I didn't understood this migration business until a few years ago. Not to say I didn’t know a lot about migratory flyways, proximate and ultimate causes, timings, ringing recoveries, and quite a lot about the history of those most romantic of ornithological sites, coastal bird observatories, where tank-topped 1950s ornithologists smoked pipes while they extricated warblers from mist-nets and ringed their tiny legs with numbered bands.
No, I ‘got’ migration in 1998. Isn't that a ridiculous sentence? Bear with me. I was visiting my friend Erin. He lives in Maine, in a house by the river, and right on the eastern coastal flyway. It was September. It wasn't hawkwatching that did it, although seeing Coopers and Sharpshinned hawks slip past mountain ridges is rather cool. Nor was it the little falls of warblers, bunched, damp and grey, sitting in the shrubbery at dawn.
I 'got' migration on a trip to Monhegan Island. Seven miles out to sea, Monhegan is famous for — oh, lots of things. Runes that record Viking outposts. An artistic outpost, too, home of the Wyeth family — no-one does better gulls than Jamie Wyeth, by the way —
Monhegan is rocky and lichen-y (lichenaceous?) and mossy and wet as a beach pebble even in the sun. It was fog-bound when we arrived, and the morning after. Erin and I walked up the hill behind the town as the mist cleared, and as it did, the sky filled with merlins. Carnival time! Merlins everywhere! And scores of passerines on the ground, crouching motionless behind stalks and stones. Fair enough: we found several tufts of feathers attached to torn scraps of skin stuck to rocks: remnants of fresh merlin kills. Warblers for breakfast.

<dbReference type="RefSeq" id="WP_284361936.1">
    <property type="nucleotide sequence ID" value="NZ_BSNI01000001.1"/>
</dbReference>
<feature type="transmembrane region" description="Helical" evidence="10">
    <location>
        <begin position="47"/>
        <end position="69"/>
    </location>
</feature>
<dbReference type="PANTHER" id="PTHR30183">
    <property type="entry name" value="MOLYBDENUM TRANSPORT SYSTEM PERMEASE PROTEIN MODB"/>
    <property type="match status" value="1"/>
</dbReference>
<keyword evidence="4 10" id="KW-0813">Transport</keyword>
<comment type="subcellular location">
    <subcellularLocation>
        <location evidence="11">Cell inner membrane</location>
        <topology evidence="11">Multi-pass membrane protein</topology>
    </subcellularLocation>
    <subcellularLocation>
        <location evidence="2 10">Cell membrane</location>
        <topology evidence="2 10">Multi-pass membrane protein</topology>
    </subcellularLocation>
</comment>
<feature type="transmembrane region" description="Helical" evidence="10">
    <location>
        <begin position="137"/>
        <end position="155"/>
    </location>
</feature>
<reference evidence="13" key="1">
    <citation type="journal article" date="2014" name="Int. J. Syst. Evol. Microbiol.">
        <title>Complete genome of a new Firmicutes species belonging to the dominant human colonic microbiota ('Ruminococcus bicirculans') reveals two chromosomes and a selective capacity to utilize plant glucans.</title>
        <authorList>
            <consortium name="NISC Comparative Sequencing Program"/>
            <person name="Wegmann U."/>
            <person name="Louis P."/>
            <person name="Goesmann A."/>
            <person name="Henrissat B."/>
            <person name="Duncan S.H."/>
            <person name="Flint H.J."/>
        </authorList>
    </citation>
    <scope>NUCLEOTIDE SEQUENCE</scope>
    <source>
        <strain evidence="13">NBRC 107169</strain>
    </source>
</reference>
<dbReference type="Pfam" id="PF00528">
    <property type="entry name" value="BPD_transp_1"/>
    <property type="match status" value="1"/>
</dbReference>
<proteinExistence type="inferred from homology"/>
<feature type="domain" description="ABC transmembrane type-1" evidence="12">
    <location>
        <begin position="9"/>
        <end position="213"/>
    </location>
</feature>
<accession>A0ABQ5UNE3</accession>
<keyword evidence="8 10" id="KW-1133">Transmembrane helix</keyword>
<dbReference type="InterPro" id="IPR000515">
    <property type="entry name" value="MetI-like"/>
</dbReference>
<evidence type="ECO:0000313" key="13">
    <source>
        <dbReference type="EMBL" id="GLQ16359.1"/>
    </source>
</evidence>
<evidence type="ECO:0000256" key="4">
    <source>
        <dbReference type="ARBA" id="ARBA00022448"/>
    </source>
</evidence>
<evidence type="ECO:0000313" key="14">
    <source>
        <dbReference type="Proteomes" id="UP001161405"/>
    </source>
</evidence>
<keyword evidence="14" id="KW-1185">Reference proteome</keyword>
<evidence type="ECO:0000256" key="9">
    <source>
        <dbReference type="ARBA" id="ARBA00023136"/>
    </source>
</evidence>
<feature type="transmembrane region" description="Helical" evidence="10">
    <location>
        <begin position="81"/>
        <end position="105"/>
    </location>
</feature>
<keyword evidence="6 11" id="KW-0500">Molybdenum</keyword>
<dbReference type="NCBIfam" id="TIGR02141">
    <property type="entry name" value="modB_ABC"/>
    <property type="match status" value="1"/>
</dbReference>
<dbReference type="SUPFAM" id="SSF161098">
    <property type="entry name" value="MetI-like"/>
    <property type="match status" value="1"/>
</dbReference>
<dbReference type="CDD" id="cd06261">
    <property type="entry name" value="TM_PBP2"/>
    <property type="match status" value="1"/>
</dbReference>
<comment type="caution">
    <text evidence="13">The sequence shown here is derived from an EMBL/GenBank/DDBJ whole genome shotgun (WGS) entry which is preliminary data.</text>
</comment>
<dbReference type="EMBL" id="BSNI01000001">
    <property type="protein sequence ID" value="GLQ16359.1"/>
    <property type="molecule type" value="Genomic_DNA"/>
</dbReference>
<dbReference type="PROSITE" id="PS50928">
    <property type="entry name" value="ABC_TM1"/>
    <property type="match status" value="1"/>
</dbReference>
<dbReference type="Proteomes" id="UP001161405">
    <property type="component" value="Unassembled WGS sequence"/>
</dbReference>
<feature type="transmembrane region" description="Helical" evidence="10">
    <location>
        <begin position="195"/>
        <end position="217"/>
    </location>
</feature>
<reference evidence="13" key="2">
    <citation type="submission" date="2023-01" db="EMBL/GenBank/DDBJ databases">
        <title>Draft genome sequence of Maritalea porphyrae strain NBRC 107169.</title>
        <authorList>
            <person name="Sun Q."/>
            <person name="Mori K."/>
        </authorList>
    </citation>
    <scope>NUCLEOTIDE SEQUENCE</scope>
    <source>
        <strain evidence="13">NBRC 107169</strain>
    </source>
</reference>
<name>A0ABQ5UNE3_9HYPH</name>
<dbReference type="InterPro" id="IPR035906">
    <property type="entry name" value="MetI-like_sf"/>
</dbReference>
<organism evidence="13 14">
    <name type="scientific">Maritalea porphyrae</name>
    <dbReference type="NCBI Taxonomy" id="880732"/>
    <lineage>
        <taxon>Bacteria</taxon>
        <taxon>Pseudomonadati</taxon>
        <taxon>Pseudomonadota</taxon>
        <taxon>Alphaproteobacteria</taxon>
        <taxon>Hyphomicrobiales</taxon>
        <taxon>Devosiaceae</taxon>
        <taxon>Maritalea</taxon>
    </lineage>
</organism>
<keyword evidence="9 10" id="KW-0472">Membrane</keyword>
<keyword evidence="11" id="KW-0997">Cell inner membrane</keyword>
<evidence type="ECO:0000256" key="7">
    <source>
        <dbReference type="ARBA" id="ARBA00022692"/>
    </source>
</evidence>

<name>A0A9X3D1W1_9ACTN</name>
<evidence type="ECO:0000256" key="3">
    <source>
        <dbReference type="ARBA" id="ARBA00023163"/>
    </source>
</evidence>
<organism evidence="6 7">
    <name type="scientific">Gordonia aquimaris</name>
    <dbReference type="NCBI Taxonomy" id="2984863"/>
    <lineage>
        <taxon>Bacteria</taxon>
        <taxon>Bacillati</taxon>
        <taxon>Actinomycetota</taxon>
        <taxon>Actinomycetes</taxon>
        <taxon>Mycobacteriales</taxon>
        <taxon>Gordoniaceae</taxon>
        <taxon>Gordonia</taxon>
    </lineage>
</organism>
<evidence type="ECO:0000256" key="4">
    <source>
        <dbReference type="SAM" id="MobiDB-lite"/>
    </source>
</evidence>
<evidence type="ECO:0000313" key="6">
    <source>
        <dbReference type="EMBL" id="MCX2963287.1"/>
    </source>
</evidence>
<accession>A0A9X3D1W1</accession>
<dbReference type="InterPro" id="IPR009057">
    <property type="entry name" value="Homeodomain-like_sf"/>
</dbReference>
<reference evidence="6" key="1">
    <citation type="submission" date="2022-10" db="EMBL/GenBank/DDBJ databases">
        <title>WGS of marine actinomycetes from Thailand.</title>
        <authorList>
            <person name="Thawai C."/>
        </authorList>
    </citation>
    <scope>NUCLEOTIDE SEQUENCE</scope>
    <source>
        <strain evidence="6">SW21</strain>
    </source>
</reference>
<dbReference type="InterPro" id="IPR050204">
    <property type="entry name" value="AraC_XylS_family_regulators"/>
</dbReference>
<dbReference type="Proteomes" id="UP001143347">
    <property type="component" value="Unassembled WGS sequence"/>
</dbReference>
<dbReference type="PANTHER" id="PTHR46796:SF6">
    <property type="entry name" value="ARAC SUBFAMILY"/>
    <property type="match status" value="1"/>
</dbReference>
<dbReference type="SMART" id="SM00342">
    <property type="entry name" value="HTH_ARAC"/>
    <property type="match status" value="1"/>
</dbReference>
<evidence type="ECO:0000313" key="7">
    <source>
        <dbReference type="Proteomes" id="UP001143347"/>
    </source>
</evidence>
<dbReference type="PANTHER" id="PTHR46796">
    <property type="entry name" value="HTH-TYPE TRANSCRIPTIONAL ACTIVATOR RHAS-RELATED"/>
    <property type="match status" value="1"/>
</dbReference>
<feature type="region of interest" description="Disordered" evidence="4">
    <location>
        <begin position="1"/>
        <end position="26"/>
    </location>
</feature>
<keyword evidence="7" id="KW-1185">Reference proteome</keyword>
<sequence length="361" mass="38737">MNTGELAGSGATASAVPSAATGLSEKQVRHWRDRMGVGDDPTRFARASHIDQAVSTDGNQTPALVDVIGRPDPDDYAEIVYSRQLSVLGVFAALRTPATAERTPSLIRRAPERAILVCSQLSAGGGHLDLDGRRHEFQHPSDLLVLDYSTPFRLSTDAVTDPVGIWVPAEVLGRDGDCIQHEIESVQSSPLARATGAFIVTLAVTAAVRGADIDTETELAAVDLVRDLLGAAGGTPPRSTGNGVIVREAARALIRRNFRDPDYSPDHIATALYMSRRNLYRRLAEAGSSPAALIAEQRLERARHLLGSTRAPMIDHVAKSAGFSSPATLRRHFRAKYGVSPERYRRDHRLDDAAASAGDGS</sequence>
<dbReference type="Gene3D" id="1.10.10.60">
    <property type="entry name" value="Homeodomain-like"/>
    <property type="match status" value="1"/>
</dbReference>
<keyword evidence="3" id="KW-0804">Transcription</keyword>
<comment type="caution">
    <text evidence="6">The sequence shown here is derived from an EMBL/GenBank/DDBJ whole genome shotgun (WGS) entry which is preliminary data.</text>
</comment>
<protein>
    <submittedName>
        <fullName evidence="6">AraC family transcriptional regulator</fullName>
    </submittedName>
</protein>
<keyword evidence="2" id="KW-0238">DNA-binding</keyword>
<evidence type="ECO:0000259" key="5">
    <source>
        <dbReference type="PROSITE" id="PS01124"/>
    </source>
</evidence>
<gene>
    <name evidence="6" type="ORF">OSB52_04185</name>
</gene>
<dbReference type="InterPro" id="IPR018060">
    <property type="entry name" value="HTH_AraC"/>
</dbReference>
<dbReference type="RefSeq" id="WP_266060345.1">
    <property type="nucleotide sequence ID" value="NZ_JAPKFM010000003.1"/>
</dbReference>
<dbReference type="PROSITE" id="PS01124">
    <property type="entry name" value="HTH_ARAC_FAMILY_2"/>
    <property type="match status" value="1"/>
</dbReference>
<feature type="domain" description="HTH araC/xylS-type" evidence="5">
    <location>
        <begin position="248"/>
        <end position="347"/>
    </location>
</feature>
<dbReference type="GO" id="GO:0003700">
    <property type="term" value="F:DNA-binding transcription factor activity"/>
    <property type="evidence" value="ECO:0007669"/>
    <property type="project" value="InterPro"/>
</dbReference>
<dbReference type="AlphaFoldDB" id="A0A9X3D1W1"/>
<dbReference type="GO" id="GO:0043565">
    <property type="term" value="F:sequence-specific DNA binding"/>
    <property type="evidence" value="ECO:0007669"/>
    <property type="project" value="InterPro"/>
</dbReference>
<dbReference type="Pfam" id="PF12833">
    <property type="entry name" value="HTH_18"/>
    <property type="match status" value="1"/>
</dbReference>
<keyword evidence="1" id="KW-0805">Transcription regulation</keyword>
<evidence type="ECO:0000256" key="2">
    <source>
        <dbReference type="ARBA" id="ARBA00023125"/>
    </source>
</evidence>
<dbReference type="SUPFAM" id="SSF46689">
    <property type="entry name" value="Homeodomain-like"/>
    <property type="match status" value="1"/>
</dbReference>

Down by the sea, we walked right up to little groups of Least Sandpipers: ridiculously tiny, pebble-sized travellers resting here on their way south from the Arctic. They watched us incuriously down their long noses, as unconcerned about our presence three feet away as were the wet fronds of wrack they stood upon.
It was that morning, I think, that I felt for the first time (felt in my bones) the strange, seasonal lines of force pulling animals this way and that. A strong, inchoate need to move, but in concert with very precise feelings about how and where, a keen eye for weather and wind and fellow-feeling.
Of course, migration works both ways; yes, northern hemisphere birds migrate south in autumn. But it's south here, for some. One of my favourite birds — you see, I've finally got to the point — is a winter visitor to Britain. It's a thrush. A subarctic one.